The Production Tax Credit: Just the Facts
“The infant industry argument is a smoke screen. The so-called infants never grow up.”
- Milton and Rose Friedman, Free to Choose (Harcourt Brace Jovanovich, 1979), p. 5.
The 20-year-old production tax credit (PTC) has not done its work yet, claims the American Wind Energy Association (AWEA). It should be extended …. and extended … and extended.
The credit, now worth about 2.2 cents per kWh, or 40 percent or more of the wholesale average price of power, was first enacted in the Energy Policy Act of 1992, and has been extended six times, sometimes retroactively to cover the entire period without lapse.
What are the key facts regarding this subsidy to qualifying renewable energies, primarily electricity generated from wind and solar? This summary by the Institute for Energy Research (of which I am CEO) provides much good information for the ongoing debate given that the PTC is set to expire at the end of this year.
The PTC Is Costly
The PTC Creates An Unlevel Playing Field
· The PTC is 2.2 cents per kilowatt hour and wholesale electricity prices are frequently 4–5 cents per kilowatt hour.
· Wind production does not follow demand—it follows the wind. When wind production is high, demand is frequently low.
· Natural gas, coal, and nuclear do not receive the PTC, they frequently have to pay the electrical grid to take their power when electricity demand is low and wind production is high. This reduces the value of these reliable, dependable, cost-effective power plants.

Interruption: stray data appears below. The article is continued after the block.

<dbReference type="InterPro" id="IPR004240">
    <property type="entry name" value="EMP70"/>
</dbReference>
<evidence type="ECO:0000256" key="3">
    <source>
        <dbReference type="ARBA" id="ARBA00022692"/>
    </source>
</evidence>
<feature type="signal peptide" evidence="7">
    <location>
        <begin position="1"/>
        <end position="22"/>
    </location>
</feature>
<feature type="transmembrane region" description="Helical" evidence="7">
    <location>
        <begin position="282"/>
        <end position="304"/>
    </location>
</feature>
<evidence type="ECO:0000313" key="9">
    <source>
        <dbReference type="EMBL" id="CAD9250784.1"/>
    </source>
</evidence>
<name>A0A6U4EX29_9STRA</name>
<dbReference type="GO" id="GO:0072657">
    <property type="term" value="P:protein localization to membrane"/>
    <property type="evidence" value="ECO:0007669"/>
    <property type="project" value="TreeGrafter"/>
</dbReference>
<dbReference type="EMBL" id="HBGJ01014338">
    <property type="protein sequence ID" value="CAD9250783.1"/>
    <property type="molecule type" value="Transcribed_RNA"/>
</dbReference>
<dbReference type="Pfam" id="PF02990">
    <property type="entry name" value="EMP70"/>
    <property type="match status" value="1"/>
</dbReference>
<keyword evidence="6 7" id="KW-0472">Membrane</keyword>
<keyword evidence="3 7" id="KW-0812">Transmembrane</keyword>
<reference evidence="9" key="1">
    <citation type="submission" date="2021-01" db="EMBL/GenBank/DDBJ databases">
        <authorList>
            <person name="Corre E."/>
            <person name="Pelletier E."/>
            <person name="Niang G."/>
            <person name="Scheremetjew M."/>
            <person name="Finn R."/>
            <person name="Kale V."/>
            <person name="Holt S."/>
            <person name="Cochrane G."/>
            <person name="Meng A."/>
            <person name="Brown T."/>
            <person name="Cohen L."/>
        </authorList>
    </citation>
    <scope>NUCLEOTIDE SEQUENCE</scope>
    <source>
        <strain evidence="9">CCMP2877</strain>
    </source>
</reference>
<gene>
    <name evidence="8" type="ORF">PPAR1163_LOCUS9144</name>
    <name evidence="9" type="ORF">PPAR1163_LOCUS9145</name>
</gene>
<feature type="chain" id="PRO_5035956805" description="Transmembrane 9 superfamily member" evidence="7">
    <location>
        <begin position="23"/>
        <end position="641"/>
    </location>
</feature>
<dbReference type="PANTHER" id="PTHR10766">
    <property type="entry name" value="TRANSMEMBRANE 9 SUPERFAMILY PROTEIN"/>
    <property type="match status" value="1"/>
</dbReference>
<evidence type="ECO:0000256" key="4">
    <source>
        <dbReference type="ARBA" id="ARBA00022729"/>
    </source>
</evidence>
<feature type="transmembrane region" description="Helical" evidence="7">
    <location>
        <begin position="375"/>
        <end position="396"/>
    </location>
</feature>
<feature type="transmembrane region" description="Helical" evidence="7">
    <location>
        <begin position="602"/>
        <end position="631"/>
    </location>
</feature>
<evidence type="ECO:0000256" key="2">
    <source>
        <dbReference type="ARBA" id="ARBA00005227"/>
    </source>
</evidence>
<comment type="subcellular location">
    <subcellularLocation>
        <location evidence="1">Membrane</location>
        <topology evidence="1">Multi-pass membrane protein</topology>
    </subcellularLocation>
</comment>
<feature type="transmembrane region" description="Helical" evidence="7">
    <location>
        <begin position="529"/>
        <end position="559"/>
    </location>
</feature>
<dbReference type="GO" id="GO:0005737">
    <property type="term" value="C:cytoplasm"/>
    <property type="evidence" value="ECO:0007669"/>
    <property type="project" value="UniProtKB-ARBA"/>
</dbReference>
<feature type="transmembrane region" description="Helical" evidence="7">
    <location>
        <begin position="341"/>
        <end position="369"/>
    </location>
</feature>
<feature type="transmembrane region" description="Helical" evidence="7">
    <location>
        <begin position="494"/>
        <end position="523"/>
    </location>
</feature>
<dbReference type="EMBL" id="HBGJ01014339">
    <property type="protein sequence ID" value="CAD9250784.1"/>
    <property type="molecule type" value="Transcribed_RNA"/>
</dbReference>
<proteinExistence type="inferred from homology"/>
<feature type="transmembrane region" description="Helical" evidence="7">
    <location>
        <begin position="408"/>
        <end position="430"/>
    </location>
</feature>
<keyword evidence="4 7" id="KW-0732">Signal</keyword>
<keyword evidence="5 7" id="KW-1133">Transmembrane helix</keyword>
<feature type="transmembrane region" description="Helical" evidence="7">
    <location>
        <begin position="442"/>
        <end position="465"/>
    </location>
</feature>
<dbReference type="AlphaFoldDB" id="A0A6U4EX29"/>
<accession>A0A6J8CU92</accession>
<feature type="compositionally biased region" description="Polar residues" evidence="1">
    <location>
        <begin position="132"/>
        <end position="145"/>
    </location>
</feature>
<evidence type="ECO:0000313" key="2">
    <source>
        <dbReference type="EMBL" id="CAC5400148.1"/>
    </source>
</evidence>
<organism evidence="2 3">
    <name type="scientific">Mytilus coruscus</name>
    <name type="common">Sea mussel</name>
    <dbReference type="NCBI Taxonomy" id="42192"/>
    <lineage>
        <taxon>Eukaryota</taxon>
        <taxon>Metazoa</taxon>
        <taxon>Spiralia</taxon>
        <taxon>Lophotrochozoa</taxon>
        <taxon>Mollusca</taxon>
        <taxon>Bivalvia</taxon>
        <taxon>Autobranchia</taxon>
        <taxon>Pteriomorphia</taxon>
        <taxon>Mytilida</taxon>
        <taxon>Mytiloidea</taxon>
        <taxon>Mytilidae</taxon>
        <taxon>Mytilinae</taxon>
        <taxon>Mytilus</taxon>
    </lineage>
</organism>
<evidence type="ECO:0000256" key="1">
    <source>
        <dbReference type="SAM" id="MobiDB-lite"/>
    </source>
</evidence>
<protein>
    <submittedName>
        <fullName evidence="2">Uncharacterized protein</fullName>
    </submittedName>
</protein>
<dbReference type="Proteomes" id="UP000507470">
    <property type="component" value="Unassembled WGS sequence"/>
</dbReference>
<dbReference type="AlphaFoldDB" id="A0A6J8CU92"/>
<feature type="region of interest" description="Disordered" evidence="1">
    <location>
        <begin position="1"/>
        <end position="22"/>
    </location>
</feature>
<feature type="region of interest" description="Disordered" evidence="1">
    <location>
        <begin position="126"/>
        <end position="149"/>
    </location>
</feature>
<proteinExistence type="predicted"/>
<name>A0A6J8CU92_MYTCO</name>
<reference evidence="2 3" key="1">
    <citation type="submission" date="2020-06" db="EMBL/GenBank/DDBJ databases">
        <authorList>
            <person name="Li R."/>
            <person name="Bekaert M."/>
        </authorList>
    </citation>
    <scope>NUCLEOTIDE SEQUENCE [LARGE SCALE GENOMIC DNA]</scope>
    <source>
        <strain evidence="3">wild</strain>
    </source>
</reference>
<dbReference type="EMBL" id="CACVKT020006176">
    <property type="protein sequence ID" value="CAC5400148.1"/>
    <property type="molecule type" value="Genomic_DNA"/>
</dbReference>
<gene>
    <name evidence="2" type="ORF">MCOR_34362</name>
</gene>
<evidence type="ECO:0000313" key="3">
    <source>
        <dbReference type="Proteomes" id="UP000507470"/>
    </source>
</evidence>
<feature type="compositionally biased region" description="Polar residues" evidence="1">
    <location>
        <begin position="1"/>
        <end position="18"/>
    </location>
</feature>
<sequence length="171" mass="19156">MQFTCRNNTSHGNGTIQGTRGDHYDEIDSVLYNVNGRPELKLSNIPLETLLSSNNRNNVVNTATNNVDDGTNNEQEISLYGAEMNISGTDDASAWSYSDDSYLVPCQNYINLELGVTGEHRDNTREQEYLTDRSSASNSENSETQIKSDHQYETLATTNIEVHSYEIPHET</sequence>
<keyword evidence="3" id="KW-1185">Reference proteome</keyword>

Wind Power is Expensive and Unreliable
· But wind is not comparable to natural gas, or coal, or nuclear, or hydropower because wind is not dependable.  To truly compare wind to dependable, reliable source of electricity, you need to include the cost of backup for wind.
· Electricity production needs to follow electricity demand, but when electricity demand is highest (such as during the middle of afternoon in the summer) wind frequently does not produce much electricity at all. 
Wind jobs are Expensive–and Blowing Away
· Even with the PTC and wind generation additions, the wind industry lost 10,000 jobs between 2009 and 2010 – a 12% drop – and employment stagnated between 2010 and 2011. The wind PTC is not creating more jobs, but it is costing taxpayers more money each year. 
· Since 1995, shortly after the PTC was first established, wind power has grown from 0.09% to 2.9% in 2011 of total U.S. electricity production; EIA projects it will only grow to 11% by 2035. 
The PTC Was Supposed to be Temporary
· In 2002, Sen. Chick Grassley of Iowa claimed that wind needed the PTC for just a few years. He said, “I’d say we’re going to have to do it for at least another five years, maybe for 10 years. Sometime we’re going to reach that point where it’s competitive.”
For another critical look at a tax provision whose time should have never come but lingers and lingers, see “the most comprehensive information about the PTC, anywhere.”
Bottom line? Wind is still not competitive in either price or reliability. And taxpayers are poorer.
 Institute for Energy Research, Levelized Cost of New Electricity Generating Technologies, July 6, 2012, http://www.instituteforenergyresearch.org/2009/05/12/levelized-cost-of-new-generating-technologies/
 Daniel Simmons, California’s Flex Alert: A Case Study in Intermittent Energy, Aug. 13, 2012, http://www.instituteforenergyresearch.org/2012/08/13/wind-and-solar-have-little-value-when-trying-to-keep-the-lights-on-the-example-of-california-and-its-current-flexalert/.
 Institute for Energy Research, Will renewables become cost competitive anytime soon?, Apr. 1, 2009, http://www.instituteforenergyresearch.org/2009/04/01/will-renewables-become-cost-competitive-anytime-soon-the-siren-song-of-wind-and-solar-energy/.
 Christopher Prandoni, Life without the PTC ain’t that bad, Aug. 1, 2012, http://atr.org/life-ptc-aint-bad-a7095.